Everyone has reported that GE and multi $trillion investor BlackRock are planning to partner to create a solar industry developer. The overuse of the word “powerhouse” was evident in most coverage. It will target US businesses only, it will not be global and it is simply a management buyout, dressed up as a merger of minds. No powerhouse here, move away.
This is GE contributing its solar energy arm into a Blackrock funded business. Think of this as GE getting out of solar, not GE inviting a big investment name into its solar business. The company will be renamed Distributed Solar Development (DSD), and it will design, build, own and operate distributed solar and storage systems for industrial customers and report to the renewable energy business of BlackRock.
Apparently GE executive Erik Schiemann launched GE Solar in 2012 and it has grown to 60 employees, has developed 125 sites and created total capacity of 3 GW mostly in the industrial, commercial and government sectors. GE is planning to retain 20% of the business; BlackRock takes an 80% stake.
The announcement talks about distributed solar energy, but what it means by that is not necessarily grid connected. It does not mean that it plans to innovate in home solar installations.
DSD at present builds about 100 MW of on-site solar projects a year and hopes to quadruple that project pipeline. Excuse me while we do the math – 100 MW x 4 = 400 MW a year. Or does it mean something else? For instance that it has a multi-year pipeline of around 300 MW, and in any given year it builds out 100 MW, and so it needs to move to a pipeline of 1.2 GW. It could mean anything, but it looks like it will grow organically, while having a captive investor base. It would feel good to be in a company like that, a bit like a start-up.
BlackRock Real Assets says it will supercharge its existing development expertise with capital and points out that it manages $6 trillion in assets, operates one of the largest renewable power equity investment platforms in the world with $5 billion invested in over 250 solar and wind projects globally, with a total generation capacity of over 5.2 GW.
We understand that when you take over a business like GE as CEO, you have to carve out all that is distracting and stick to your knitting. But when your knitting is building airplane parts that sit in plane models which are currently grounded, and which will inevitably face the decarbonization of the aircraft industry, or your knitting is gas turbines, and you freely admit to having installed 10,000 Gas turbines, but are finding it tough to make new “decarbonized” sales, then why wouldn’t you “keep” the one business which is isolated from climate change – solar. But no.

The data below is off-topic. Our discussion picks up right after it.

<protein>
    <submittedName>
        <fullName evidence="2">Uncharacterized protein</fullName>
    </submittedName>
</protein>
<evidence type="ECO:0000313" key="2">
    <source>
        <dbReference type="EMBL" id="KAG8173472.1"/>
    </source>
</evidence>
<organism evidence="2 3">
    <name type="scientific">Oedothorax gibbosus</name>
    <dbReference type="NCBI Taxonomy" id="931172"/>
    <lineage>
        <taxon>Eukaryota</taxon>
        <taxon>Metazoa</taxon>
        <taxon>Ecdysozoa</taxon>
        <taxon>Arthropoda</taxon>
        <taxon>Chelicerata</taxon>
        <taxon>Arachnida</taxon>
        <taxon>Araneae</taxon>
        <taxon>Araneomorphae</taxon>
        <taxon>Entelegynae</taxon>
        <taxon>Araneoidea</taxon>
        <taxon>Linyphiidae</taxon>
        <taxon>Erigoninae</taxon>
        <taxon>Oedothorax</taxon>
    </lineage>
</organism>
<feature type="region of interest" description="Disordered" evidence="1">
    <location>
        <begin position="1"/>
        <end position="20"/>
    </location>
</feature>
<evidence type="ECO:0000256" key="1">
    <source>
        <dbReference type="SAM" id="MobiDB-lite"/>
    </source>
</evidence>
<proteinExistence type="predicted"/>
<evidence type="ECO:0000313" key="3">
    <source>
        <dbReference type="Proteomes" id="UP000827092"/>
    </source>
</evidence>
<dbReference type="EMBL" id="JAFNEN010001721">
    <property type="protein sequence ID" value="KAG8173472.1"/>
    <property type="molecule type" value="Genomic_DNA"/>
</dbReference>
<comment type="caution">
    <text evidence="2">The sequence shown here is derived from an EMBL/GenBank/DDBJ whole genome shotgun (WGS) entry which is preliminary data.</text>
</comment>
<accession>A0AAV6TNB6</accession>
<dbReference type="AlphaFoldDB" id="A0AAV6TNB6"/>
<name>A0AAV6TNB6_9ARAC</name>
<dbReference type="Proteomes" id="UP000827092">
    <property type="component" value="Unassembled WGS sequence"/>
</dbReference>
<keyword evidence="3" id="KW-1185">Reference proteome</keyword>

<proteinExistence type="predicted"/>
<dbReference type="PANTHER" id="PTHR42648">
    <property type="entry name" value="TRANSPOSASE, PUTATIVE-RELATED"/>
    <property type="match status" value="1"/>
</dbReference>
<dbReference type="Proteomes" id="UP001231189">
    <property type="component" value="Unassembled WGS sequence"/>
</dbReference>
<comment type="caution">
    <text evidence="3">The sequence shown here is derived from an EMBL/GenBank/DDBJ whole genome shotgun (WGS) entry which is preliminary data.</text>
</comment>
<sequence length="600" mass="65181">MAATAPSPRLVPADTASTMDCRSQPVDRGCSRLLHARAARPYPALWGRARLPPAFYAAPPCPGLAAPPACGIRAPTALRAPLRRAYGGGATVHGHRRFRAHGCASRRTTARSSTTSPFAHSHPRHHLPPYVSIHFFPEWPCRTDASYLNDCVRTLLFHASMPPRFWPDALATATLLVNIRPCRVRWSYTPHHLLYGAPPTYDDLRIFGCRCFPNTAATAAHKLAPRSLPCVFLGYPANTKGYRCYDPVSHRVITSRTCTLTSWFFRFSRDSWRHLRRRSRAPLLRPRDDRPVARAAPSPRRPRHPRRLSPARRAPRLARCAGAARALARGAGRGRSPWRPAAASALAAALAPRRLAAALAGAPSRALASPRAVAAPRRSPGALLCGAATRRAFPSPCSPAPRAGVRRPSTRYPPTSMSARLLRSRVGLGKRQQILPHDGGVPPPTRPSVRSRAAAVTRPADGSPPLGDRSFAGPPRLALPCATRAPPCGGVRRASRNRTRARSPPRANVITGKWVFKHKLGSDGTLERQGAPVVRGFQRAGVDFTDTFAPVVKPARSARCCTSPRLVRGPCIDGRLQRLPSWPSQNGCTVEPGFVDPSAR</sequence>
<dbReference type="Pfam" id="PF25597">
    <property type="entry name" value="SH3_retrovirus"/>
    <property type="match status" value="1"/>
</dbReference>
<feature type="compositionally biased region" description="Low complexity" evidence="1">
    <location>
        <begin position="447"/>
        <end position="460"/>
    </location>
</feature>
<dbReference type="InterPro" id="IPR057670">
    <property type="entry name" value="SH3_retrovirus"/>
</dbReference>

“This investment will deepen our clients’ access to the tremendous growth potential in the US solar industry,” says David Giordano, global head of renewable power at BlackRock. “
This is little more than an acquihire for BlackRock, and as such, it’s worth doing, but painting it as a merger and calling it a “solar powerhouse” is little short of farfetched.
Of course as it will operate as a standalone company it will be free from the crushing weight of the GE overhead, and operations will be streamlined. Finance companies are very good at that sort of thing.
Schiemann started DSD seven years ago, when the prevailing business model was centered on building installations that customers would finance and own. The idea behind DSD was to lower the relatively high barrier to entry. By bringing GE’s resources to bear, DSD wanted to provide consistent, soup-to-nuts service, that would make going solar an easy decision.
What’s happening here is that throughout GE, there are many businesses that are intrinsically more profitable than installing solar plants – at least in the short term. And so from a balance sheet and ongoing profit perspective, practically giving it away to BlackRock means that it can eventually get paid a little for its assets – systems it owns and runs – and cash in.
DSD will now build, operate solar, finance and own installations. This is not a novel idea for European energy companies like EDF, EDP and Iberdrola and many others, but apparently solar is not usually done like that in the US.
One facet sold as a feature is that DSD puts together optimal solutions, so does not favor GE built products – given the culture in GE that must really grate. It had no factories no huge big service contracts – other GE groups would have hated it and bulled it, and then when they saw distributed solar power as a threat to the traditional power business, it should have been obvious that other groups in GE would want it gone. BlackRock can sell all of that as a “good thing,” while GE never could.